To view the Spring 2023 Academic Calendar, go to www.sfu.ca/students/calendar/2023/spring.html.
The areas of specialization in this program are: phonetics, phonology, morphology, syntax, semantics, pragmatics, discourse analysis, sociolinguistics, computational linguistics, documentation and linguistic analysis of North American Indigenous Languages, historical and comparative linguistics, first and second language acquisition, neurolinguistics, psycholinguistics.
Applicants must satisfy the university admission requirements as stated in Graduate General Regulations 1.3 in the SFU Calendar. Students must also demonstrate adequate linguistics preparation. Those with little or no academic linguistics preparation may not obtain program admission or admission as a qualifying student.
This program offers a thesis option, project option, and course work option for a minimum of 38 units.
Students must complete
An overview of contemporary phonological theory and its relation to phonetics, morphology and psycholinguistics.
Introduction to formal syntactic analysis. Topics include categories, phrase structure, word order, grammatical relations, binding, and long-distance syntactic dependencies.
Introduces the use of experimental methods and laboratory techniques for carrying out research in speech and language sciences. Topics include reading research literature, research design and hypothesis testing, statistical methods and data analysis, and research paper write-up.
Designed to help students develop practical skills that will support their professional development as linguists, including writing research articles and preparing conference presentations, as well as critically evaluating and discussing influential works in the field. It is designed for second year students who are actively working on research projects, theses, and qualifying papers, so that they can share key literature related to their research and present their on-going work to benefit from the feedback of their cohort.
An introduction to professional aspects in the field of Linguistics. Course consists of seminars, lectures and workshops. Graded on a satisfactory/unsatisfactory basis.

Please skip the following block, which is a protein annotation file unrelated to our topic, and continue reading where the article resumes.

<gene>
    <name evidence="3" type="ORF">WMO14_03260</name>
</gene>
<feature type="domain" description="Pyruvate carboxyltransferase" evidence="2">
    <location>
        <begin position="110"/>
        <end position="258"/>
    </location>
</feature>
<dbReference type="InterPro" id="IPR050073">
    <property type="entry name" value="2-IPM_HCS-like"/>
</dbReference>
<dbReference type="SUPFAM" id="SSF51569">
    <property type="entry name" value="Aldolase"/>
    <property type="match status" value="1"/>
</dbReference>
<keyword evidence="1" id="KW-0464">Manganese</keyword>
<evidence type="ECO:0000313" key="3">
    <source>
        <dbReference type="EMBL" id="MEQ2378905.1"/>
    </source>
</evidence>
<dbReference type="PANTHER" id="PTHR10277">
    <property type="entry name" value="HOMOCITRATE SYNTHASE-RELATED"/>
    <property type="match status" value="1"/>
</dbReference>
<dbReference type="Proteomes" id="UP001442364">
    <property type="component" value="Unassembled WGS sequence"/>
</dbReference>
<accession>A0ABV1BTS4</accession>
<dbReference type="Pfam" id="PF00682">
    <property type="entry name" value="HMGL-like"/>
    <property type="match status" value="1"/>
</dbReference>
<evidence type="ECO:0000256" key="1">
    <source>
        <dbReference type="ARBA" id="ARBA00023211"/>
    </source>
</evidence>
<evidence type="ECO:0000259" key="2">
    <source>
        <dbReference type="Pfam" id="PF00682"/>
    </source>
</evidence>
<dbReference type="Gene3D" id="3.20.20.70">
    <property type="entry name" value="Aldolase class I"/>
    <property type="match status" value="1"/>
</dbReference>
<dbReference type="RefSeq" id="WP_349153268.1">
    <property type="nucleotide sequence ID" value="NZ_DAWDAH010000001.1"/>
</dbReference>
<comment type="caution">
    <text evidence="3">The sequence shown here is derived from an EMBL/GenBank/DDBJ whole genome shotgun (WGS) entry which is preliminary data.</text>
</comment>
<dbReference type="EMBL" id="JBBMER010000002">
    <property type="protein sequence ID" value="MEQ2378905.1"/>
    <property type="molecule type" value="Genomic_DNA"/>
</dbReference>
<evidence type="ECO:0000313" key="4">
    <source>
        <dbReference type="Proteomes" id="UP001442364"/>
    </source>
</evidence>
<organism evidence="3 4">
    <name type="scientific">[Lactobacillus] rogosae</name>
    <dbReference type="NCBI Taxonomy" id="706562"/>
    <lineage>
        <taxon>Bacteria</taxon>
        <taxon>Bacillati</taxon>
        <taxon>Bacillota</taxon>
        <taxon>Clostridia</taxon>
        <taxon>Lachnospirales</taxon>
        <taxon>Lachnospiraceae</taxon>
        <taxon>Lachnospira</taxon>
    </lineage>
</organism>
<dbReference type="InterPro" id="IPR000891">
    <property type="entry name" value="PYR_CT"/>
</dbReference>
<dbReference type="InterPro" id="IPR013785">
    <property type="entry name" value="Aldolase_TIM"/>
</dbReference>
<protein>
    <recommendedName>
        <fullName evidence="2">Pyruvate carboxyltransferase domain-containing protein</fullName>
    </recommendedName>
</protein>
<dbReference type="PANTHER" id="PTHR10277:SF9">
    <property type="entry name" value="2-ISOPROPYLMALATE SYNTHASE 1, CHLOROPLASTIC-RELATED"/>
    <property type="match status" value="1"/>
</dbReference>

and three graduate courses**
and requirements for one of the options below
Students who are working on their Master of Arts thesis enroll in this course. Graded on a satisfactory/unsatisfactory basis.
and four additional graduate courses**
and six additional graduate courses**
* LING 890 and LING 891 should be completed in the first year of program enrollment.
** must be approved by the supervisor. Only one directed research course allowed.
SFU students accepted in the accelerated master’s within the Department of Linguistics may apply a maximum of 10 graduate course units, taken while completing the bachelor's degree, towards the upper division electives of the bachelor's program and the requirements of the master's degree. These graduate courses must be passed with a grade of B (3.0) or better in order to be used towards the requirements of the master's degree. Students may apply for the Accelerated MA once they have completed 90 units with a 3.67 or greater CGPA. For more information go to: https://www.sfu.ca/gradstudies/apply/programs/accelerated-masters.html and http://www.sfu.ca/linguistics.html.
Students are expected to complete the program requirements in six terms.
Academic Requirements within the Graduate General Regulations
All graduate students must satisfy the academic requirements that are specified in the Graduate General Regulations, as well as the specific requirements for the program in which they are enrolled.